When Edward Snowden was identified as the source who leaked top-secret NSA documents last spring, reporters and television anchors immediately began jockeying to interview him.
How long, they wondered, might he wait to have his first sit-down television interview, to speak out about why he did what he did? One month? Two?
Snowden actually waited one whole year, for reasons that have a lot to do with how the news media works.
Ben Wizner, the ACLU attorney who has been Snowden's legal adviser and liaison with the press, called the wait part of a "very very deliberate strategy all along" to make mass surveillance the story, not the man.
"Waiting a year meant that there was so much to ask him about other than himself," Wizner said.
Snowden ultimately decided to speak with "NBC Nightly News" anchor Brian Williams. "The interview with Williams was conducted in Moscow last week after months of preparation and is Snowden's first with a U.S. television network," NBC said.
The highlights of the hours-long interview were broadcast on Wednesday night.
Snowden, of course, has found many other ways to speak in the past year without giving a much-ballyhooed television interview. He spent hours with Bart Gellman of the Washington Post last December. He appeared via telepresence robot at a TED Conference and via videoconference at SXSW. He also spoke to a German TV interviewer.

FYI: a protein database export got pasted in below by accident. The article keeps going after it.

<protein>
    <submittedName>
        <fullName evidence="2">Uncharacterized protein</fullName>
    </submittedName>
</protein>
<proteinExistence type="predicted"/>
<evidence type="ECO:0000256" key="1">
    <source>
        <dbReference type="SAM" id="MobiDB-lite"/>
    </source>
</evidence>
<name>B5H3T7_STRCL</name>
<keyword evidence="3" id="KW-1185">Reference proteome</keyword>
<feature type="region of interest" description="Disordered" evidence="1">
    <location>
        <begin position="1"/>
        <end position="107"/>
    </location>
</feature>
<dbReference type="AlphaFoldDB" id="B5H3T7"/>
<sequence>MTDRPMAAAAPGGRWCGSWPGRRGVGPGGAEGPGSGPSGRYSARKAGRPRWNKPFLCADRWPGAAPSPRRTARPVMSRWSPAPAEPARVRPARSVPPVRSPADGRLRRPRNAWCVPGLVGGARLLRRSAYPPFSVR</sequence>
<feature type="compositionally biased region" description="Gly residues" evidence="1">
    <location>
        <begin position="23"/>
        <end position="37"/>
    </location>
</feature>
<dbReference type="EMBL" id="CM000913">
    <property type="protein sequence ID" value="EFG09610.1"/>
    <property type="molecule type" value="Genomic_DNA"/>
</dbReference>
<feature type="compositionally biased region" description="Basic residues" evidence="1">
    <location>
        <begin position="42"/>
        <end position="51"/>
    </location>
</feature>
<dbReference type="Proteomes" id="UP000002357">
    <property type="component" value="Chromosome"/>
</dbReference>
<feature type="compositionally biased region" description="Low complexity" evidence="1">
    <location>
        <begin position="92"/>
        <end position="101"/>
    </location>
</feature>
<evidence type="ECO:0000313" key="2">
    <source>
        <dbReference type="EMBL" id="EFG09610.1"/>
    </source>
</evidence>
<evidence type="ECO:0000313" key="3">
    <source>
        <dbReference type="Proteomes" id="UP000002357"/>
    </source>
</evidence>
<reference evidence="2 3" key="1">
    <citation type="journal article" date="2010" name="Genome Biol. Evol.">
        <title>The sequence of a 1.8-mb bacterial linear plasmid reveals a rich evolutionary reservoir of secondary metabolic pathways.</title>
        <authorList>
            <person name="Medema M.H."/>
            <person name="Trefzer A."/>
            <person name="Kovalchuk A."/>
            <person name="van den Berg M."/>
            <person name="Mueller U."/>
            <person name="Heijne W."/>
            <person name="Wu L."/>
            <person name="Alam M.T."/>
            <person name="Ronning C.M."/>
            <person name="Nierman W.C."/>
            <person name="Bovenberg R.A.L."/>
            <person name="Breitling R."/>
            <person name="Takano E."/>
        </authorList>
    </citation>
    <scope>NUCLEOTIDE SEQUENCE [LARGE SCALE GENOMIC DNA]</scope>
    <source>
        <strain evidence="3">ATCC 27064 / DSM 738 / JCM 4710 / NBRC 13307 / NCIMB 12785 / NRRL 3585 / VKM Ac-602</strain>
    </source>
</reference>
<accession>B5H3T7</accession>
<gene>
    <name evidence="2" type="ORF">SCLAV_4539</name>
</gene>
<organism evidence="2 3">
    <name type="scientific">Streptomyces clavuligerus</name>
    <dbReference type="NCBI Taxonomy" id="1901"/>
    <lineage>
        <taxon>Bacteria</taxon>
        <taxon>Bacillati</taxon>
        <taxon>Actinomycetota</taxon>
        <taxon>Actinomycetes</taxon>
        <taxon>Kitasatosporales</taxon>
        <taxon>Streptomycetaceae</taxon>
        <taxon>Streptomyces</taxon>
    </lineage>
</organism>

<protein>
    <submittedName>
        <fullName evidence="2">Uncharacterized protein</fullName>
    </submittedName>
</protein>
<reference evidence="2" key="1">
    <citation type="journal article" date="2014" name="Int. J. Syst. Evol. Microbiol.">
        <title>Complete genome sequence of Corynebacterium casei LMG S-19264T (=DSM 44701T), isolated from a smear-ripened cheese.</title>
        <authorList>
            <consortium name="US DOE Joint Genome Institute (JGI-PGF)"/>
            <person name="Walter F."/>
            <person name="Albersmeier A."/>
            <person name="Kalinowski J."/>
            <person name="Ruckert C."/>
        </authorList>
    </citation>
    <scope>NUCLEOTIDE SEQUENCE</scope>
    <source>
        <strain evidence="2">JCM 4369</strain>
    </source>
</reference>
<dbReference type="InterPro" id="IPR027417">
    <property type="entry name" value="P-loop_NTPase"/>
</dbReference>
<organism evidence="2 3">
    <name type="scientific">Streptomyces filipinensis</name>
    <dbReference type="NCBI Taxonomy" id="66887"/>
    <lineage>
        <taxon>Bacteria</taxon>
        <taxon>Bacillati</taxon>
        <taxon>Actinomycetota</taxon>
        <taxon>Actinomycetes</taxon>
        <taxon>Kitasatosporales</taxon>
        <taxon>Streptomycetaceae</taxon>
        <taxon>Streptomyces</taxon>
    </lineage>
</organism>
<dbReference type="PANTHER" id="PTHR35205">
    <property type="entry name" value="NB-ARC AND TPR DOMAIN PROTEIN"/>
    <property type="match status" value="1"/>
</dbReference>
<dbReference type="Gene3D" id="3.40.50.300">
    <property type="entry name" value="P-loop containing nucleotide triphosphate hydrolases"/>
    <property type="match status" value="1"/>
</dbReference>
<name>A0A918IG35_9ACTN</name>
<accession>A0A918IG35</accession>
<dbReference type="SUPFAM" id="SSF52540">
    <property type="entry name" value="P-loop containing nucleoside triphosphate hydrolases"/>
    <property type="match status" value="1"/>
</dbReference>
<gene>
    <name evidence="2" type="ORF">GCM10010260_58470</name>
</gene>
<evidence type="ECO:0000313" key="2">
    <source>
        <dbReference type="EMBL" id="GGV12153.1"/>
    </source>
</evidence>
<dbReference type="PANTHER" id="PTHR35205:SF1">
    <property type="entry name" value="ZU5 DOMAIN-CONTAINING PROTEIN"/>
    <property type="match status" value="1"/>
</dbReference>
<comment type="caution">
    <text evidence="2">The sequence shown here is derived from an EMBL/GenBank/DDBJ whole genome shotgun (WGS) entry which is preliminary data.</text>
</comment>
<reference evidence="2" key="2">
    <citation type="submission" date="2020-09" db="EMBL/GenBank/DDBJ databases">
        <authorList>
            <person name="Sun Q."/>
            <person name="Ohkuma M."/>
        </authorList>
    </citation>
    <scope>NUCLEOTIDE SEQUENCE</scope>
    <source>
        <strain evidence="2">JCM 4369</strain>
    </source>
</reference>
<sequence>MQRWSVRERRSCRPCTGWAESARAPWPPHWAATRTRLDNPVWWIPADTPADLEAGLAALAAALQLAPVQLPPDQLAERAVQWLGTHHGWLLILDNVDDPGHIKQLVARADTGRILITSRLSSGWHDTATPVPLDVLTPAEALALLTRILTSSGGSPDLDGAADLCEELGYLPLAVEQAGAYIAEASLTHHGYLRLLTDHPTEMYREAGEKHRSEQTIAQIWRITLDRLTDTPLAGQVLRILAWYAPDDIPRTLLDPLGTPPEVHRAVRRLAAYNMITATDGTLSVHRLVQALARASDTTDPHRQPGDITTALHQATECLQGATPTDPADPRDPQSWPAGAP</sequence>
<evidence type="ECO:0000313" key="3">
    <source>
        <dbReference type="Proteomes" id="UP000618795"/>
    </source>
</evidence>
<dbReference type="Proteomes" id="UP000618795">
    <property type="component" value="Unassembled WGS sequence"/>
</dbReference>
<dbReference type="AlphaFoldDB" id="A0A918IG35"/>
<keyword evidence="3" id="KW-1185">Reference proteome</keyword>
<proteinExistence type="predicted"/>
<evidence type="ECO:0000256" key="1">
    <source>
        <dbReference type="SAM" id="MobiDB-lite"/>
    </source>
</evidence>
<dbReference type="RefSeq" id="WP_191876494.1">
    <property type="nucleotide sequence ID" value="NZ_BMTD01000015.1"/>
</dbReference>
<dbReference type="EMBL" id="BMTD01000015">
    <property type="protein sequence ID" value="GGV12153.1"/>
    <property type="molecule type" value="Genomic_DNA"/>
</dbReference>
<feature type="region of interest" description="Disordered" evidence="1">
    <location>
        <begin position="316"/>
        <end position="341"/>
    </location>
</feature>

But "he had not sat down for the interview that would put him into ten million living rooms," as Wizner put it in a telephone interview.
Wizner said the long wait "made it much more likely that it would be a substantive conversation — because there was a year's worth of history that was made."
"I know there are still people calling him a fame-seeking narcissist," Wizner said. "The opposite is the case." While Snowden was and is willing to answer questions about himself and his motivations, Wizner said, he wanted the focus to be on the NSA's practices.
Wizner said Snowden's decision to speak with Williams first stemmed in large part from Glenn Greenwald's dealings with NBC. The Post's Erik Wemple noted that Greenwald briefly "worked as a freelancer for NBC News" and that NBC anchors have repeatedly interviewed Greenwald about his new book "No Place to Hide."
Will there be a second American television interview for Snowden? "I don't know," Wizner said. "I think we're going to let the dust settle first."